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  #11  
Old 12-05-2012, 11:20 AM
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catnfiddle catnfiddle is offline
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Central Ohio
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I have no tolerance for plagiarism as well, but I also want my students to have a chance at redemption. If the students learn from their mistake and actually turn in a replacement assignment that shows mastery of the material, they have learned twice. Unfortunately, a majority of the time I have caught plagiarists, they either choose to take the zero or they attempt to plagiarize again from another source. At least I've tried to get them to reform their ways.
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  #12  
Old 12-05-2012, 11:21 AM
teachart teachart is offline
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Art Teacher - K-5
How old are they?
There is a video called Everything is A Remix that I've been wanting to use for a lesson on mashing up art movements.

But it plays clips from Led Zeppelin and then shows how it was plagiarized from other artists, and explains the difference between covering a song, copying a song, and using a song as inspiration but adding your own twist. It might be interesting to use in a plagiarism lesson. I think you can google the video, it's not very long.
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  #13  
Old 12-05-2012, 11:46 AM
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Caesar753 Caesar753 is online now
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Quote:
Originally Posted by TamaraF View Post
I have no tolerance for cheating or stealing. Plagiarism is both. Even if their own words are in there somewhere, I still give a 0, with no chance to redo the assignment for marks. I also call home, and tell the admin.
We need to be tougher on plagiarism. We would NOT tolerate cheating or stealing from adults, in a work place, so why are we teaching our youth that it's okay?
This sort of policy is not always an option. In my school, we aren't allowed to use grades as a punitive measure for behavioral issues.
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  #14  
Old 12-05-2012, 01:43 PM
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HeartDrama HeartDrama is offline
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My students are in the 8th grade. I've spoken with most of them. Some of them knew they were wrong, some were completely clueless. When I spoke with them, I explained what could happen if this was a high school or college class. Since it's 8th grade, they will all get the opportunity to resubmit the assignment. Tomorrow I will teach about plagiarism, at which point I will KNOW that they know the difference and the only way they could resubmit a plagiarized paper would be if I received an order from the principal.
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  #15  
Old 12-05-2012, 02:06 PM
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catnfiddle catnfiddle is offline
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Here are a couple of cute YouTube videos on the subject so you can attempt to keep it light and non-accusatory, at least at first:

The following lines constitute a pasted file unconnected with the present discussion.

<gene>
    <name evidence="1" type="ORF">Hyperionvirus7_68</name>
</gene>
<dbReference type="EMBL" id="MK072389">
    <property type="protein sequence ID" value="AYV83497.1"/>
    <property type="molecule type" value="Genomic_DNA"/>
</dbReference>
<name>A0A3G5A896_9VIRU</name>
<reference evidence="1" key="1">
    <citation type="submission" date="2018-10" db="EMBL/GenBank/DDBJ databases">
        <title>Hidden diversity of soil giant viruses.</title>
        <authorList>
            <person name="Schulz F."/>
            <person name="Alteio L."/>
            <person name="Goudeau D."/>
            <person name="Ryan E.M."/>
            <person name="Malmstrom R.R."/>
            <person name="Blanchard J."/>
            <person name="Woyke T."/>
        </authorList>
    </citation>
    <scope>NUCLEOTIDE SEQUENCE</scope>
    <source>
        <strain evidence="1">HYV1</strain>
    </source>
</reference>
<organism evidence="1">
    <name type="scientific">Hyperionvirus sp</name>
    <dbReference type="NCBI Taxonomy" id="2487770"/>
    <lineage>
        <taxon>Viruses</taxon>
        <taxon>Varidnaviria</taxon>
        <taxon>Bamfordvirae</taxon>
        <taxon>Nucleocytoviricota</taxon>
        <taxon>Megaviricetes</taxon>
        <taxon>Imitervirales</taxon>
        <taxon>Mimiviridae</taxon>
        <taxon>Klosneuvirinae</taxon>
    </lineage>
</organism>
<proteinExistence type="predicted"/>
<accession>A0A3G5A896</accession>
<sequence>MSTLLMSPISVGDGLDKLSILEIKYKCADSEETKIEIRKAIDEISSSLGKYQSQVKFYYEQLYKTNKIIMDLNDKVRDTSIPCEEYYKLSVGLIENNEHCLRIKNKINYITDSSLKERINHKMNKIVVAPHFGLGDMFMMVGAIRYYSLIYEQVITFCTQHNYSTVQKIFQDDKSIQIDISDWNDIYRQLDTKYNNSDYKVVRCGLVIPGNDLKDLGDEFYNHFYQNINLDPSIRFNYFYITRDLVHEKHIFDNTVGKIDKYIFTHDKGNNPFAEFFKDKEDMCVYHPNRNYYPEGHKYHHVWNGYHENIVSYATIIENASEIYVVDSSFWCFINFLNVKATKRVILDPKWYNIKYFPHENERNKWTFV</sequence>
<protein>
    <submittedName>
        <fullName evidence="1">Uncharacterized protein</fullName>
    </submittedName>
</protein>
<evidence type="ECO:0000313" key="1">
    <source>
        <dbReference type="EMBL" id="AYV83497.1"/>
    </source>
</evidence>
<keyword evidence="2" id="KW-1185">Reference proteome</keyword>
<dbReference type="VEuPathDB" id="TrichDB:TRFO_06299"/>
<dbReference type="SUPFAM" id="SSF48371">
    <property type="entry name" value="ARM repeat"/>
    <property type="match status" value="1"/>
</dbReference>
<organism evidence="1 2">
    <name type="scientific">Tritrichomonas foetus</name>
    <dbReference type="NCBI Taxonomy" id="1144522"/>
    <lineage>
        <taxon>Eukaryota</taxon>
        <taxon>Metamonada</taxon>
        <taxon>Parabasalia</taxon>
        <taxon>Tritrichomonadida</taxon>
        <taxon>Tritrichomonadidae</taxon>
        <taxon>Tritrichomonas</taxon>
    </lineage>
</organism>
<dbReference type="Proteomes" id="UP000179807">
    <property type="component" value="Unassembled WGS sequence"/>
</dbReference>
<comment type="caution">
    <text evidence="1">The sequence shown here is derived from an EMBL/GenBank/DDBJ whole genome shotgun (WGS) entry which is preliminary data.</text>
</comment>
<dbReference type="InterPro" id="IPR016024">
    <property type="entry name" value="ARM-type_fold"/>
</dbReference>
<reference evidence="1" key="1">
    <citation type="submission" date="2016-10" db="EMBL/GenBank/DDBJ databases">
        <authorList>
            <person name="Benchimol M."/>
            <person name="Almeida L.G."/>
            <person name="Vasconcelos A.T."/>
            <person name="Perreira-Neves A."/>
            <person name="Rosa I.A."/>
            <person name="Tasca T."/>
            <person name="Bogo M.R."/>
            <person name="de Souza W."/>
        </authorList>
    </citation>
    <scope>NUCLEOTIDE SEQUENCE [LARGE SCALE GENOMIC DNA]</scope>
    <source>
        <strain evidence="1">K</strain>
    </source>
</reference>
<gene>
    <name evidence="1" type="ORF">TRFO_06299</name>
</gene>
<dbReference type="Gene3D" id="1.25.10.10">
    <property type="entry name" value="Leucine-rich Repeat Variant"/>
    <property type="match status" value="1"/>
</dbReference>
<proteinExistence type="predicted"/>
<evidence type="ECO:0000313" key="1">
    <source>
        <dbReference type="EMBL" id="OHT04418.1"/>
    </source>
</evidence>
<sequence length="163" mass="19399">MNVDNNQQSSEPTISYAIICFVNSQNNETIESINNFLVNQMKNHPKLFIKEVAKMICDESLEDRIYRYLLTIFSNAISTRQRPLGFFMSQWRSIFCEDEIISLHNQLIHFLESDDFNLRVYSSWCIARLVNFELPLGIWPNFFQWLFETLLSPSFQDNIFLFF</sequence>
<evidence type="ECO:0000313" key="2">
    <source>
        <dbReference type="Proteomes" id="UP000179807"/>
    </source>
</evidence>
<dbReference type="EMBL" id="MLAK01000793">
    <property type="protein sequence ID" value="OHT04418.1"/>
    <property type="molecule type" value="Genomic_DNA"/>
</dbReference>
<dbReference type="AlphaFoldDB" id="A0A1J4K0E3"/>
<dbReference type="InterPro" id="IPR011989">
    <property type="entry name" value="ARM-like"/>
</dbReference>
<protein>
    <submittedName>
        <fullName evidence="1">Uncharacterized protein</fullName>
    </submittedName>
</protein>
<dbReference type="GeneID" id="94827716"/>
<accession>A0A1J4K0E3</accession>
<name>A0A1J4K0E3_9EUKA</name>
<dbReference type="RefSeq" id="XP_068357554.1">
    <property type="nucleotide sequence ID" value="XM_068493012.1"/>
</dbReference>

https://www.youtube.com/watch?v=CnO3AqRkQeU
https://www.youtube.com/watch?v=snmJj03R7EA
https://www.youtube.com/watch?v=5NvA4hCOfjU
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  #16  
Old 12-05-2012, 02:32 PM
a2z a2z is online now
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Remember, even after the discussion about plagiarism some students will be able to explain the concept but not apply it well. Kids with weak writing skills have learned to lean on other work to help get knowledge across. Since they must complete the assignment and poor quality content will result often in being accused of not trying hard enough, many will try to find ways to make it better. Some really don't know the extent one must change up something else to not have it plagiarized.

Kids that struggle with writing will often use other works as a basis because they just don't have the skills or confidence to do it right.

Of course, there are some that just don't want to do the work themselves, but that group, luckily for me, is very small.
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  #17  
Old 12-05-2012, 08:30 PM
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HeartDrama HeartDrama is offline
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My warm up activity consists of 4 different scenarios of students plagiarizing that they'll all discuss within their groups. I tried to vary them up and even make some of them seem more acceptable.
One is a kid who quoted from websites but did use quotation marks, give credit, or list works cited. The second is a kid whose older sister let her use an old paper. The third kid forgot his assignment was due and copied something word for word at the last minute. The last scenario is a rich kid who paid for his paper to be written.

I'll let the kids talk about these situations in small groups then we'll talk about them as a whole class, at which point I'll define plagiarism. We've been citing evidence for the past 3 weeks, so I'll go more in depth with that. And then I'll wrap it up by letting them know the consequences within my classroom for plagiarism.

With all writing assignments I give, they have substantial time to work on them in class, so I can help them with content. Hopefully they'll get it, at least the ones who were clueless about what they did, of which there were 2. The others knew what they did was wrong, so they just need to know they'll be busted if they try it again.
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